Theresa Airey

Theresa Airey

Member, Freestyle Advisory Board of Photographic Professionals

Biography

Theresa Airey, international photographer and author of Creative Photo Printmaking, Creative Digital Printmaking, Digital Photo Art, Beginner's Guide to Digital Photo Art, Bermuda, The Quiet Years and Bermuda, Then and Now has shown her work extensively with separate one woman exhibitions in 18 of the 50 U.S. states. Theresa holds a M.F.A. in Photography and Fine Art. Abroad, she has held major shows in Spain, Bermuda, the Dominican Republic, and Mexico. Her work has been featured at the Bermuda National Gallery in the Biennial 2006 and 2008. She is also featured in numerous Photography books: most recently in Photography in the 21st Century, published by Delmar Learning, of which she also has the cover image. She is best known for her skill in restoration, infrared photography, and "crossing the boundaries" between traditional printmaking, drawing, photography, and digital art by using the computer as a tool to begin to integrate, orchestrate, and create new images.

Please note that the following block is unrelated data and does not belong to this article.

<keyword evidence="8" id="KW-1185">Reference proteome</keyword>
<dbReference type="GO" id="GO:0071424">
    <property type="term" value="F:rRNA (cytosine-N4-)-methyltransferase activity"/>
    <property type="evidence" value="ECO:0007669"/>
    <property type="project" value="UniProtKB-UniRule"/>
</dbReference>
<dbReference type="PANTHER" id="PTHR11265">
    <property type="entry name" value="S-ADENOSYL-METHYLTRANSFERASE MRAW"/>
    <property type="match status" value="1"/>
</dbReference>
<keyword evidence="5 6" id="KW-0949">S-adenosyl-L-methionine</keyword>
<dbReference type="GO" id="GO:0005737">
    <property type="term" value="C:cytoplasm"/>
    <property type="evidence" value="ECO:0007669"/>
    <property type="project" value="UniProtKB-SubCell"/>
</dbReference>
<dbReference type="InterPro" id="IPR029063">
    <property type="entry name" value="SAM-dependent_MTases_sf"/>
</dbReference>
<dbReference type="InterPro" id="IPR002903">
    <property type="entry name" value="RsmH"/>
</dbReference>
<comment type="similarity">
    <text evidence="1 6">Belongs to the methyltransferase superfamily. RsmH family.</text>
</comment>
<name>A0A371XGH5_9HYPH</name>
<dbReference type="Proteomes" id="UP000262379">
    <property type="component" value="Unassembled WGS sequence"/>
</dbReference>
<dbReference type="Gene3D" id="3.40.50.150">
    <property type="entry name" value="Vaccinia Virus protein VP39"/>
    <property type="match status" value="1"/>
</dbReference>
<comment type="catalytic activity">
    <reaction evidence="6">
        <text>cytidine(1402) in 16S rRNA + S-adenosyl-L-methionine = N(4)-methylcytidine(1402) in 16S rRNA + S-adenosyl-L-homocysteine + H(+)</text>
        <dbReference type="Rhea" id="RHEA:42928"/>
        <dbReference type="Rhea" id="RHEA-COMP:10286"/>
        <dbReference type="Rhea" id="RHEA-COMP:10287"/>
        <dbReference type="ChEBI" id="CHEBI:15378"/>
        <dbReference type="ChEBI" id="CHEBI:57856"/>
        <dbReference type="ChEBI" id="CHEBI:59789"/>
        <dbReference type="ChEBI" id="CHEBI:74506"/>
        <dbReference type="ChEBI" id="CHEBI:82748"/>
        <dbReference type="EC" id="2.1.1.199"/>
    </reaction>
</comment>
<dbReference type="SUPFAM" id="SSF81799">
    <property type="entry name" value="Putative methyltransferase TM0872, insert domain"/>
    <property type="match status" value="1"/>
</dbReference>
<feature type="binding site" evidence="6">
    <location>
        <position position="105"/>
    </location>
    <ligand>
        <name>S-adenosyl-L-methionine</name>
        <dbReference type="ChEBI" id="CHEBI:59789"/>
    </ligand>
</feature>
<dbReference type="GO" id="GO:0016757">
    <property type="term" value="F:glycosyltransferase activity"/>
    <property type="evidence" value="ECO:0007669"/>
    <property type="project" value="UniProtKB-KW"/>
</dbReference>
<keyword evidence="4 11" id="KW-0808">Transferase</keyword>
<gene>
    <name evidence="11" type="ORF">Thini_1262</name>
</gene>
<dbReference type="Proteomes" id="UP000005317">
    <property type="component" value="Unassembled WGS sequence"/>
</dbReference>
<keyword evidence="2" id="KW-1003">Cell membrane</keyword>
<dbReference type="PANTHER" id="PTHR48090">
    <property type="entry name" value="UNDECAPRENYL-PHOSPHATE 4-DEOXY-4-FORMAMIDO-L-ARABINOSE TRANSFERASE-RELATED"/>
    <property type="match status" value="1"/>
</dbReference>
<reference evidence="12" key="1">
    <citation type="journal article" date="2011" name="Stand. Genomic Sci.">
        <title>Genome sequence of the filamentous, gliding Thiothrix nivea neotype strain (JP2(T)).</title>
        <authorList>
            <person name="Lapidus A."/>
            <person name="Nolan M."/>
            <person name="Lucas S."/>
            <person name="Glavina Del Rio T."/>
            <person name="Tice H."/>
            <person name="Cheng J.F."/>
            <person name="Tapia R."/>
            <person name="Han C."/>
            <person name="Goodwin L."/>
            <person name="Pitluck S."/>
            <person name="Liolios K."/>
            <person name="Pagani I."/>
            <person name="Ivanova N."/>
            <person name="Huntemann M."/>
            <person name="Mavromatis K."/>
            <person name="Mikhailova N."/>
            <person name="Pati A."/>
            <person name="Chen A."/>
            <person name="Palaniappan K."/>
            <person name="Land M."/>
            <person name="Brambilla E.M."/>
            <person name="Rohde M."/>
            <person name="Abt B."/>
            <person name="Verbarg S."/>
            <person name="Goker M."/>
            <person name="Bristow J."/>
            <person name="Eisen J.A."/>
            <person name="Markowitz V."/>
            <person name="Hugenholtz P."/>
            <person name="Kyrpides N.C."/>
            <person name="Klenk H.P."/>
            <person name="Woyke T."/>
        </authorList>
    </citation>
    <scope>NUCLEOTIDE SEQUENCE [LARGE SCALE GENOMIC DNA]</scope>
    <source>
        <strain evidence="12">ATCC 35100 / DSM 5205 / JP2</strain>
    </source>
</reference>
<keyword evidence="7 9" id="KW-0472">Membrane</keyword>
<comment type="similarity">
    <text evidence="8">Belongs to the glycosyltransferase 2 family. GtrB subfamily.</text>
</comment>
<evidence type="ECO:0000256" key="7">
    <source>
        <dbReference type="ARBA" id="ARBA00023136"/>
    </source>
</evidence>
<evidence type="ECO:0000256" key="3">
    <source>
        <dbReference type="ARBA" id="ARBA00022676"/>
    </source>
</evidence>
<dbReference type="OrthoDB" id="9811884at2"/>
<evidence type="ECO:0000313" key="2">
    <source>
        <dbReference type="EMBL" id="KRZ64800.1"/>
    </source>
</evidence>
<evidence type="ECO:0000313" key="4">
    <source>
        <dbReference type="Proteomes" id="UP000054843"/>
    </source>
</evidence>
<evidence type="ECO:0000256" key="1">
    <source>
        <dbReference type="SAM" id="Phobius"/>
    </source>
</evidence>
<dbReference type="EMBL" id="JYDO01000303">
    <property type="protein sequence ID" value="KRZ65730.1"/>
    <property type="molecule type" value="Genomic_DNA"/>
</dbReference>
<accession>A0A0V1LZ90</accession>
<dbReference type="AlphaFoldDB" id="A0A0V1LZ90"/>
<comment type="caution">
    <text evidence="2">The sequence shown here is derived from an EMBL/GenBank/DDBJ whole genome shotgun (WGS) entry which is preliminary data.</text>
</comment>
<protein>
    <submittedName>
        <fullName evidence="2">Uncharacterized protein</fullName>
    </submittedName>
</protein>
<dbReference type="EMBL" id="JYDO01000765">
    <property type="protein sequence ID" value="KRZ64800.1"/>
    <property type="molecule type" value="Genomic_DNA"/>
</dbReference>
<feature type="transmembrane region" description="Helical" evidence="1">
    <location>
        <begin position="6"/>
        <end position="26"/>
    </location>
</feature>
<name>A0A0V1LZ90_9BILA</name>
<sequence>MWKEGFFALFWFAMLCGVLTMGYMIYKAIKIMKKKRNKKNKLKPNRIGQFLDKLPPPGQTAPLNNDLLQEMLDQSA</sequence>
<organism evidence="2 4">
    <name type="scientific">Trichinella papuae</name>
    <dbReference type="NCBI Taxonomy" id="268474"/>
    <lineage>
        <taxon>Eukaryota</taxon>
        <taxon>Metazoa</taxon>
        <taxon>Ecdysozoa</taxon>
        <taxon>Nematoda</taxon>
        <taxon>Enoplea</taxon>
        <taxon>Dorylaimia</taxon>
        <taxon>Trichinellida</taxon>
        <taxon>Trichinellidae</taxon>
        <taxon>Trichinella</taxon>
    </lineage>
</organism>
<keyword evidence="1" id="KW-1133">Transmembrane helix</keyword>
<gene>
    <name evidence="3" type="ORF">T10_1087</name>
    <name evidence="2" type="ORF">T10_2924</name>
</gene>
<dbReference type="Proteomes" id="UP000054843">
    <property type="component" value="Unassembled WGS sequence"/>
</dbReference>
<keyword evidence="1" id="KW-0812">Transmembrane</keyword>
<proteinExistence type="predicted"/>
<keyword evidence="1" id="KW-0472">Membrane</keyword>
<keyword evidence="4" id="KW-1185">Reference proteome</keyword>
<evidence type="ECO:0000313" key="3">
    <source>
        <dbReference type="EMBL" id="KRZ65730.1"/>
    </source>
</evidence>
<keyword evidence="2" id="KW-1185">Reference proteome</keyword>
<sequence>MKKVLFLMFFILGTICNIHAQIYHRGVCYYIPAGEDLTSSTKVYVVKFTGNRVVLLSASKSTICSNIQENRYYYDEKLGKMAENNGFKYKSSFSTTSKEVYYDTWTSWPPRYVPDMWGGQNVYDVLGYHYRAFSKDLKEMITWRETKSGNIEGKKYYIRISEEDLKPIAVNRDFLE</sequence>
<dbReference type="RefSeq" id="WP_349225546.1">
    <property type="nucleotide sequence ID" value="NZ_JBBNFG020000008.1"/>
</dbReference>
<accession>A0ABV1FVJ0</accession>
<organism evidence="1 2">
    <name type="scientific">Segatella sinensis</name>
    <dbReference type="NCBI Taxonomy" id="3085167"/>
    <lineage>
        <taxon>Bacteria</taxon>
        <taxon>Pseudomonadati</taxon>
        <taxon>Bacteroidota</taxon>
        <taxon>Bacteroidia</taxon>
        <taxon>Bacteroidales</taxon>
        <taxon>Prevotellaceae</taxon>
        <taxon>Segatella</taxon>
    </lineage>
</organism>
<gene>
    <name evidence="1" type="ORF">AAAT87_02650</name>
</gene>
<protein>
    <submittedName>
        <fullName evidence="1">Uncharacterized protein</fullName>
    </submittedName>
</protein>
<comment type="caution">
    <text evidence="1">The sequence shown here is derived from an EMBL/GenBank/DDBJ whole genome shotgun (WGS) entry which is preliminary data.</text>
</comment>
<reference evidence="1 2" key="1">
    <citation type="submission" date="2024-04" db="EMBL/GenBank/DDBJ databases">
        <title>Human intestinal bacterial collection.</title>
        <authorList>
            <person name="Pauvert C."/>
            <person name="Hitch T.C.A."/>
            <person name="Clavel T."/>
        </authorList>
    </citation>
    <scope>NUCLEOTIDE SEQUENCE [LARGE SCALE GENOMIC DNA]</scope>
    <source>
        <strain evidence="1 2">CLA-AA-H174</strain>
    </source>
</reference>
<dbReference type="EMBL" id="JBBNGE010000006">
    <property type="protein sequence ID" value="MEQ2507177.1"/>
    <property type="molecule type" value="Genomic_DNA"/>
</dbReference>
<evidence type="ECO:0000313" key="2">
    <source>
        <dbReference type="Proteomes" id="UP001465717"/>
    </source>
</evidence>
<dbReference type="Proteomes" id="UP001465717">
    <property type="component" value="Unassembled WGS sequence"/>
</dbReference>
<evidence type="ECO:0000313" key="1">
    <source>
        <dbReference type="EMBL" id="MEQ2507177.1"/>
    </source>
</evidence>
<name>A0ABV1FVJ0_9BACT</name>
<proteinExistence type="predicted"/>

Articles

Handcoloring Inkjet Papers
My Favorite Book...
Hand Coloring With Conte' Pastel Pencils
How To Present Your Work
Arches’ Oleo (Oil) Paper

Ask The Experts

I think a person's work style reflects their life style and as you can see from my book, mine is rather eclectic. I love surprises, adventure and experimenting. I hate doing the same thing over and over and love to experience new sights and things. I love taking risks and am willing to make mistakes. I feel you can learn a lot from making mistakes, if you have the right mind set. Not that I try to make mistakes, but they do happen and you just have to accept that as a fact of life and keep trying. So my work rather reflects that in all the different processes that I try. I think the common thread throughout my work is an ethereal and sometimes surreal theme. I guess I am also a romantic and see and love the beauty in people and in the landscape. I see beauty in things others often do not. But as they say, "beauty is in the eye of the beholder". I hope this helped, if not send me your questions. Best of everything in your studies.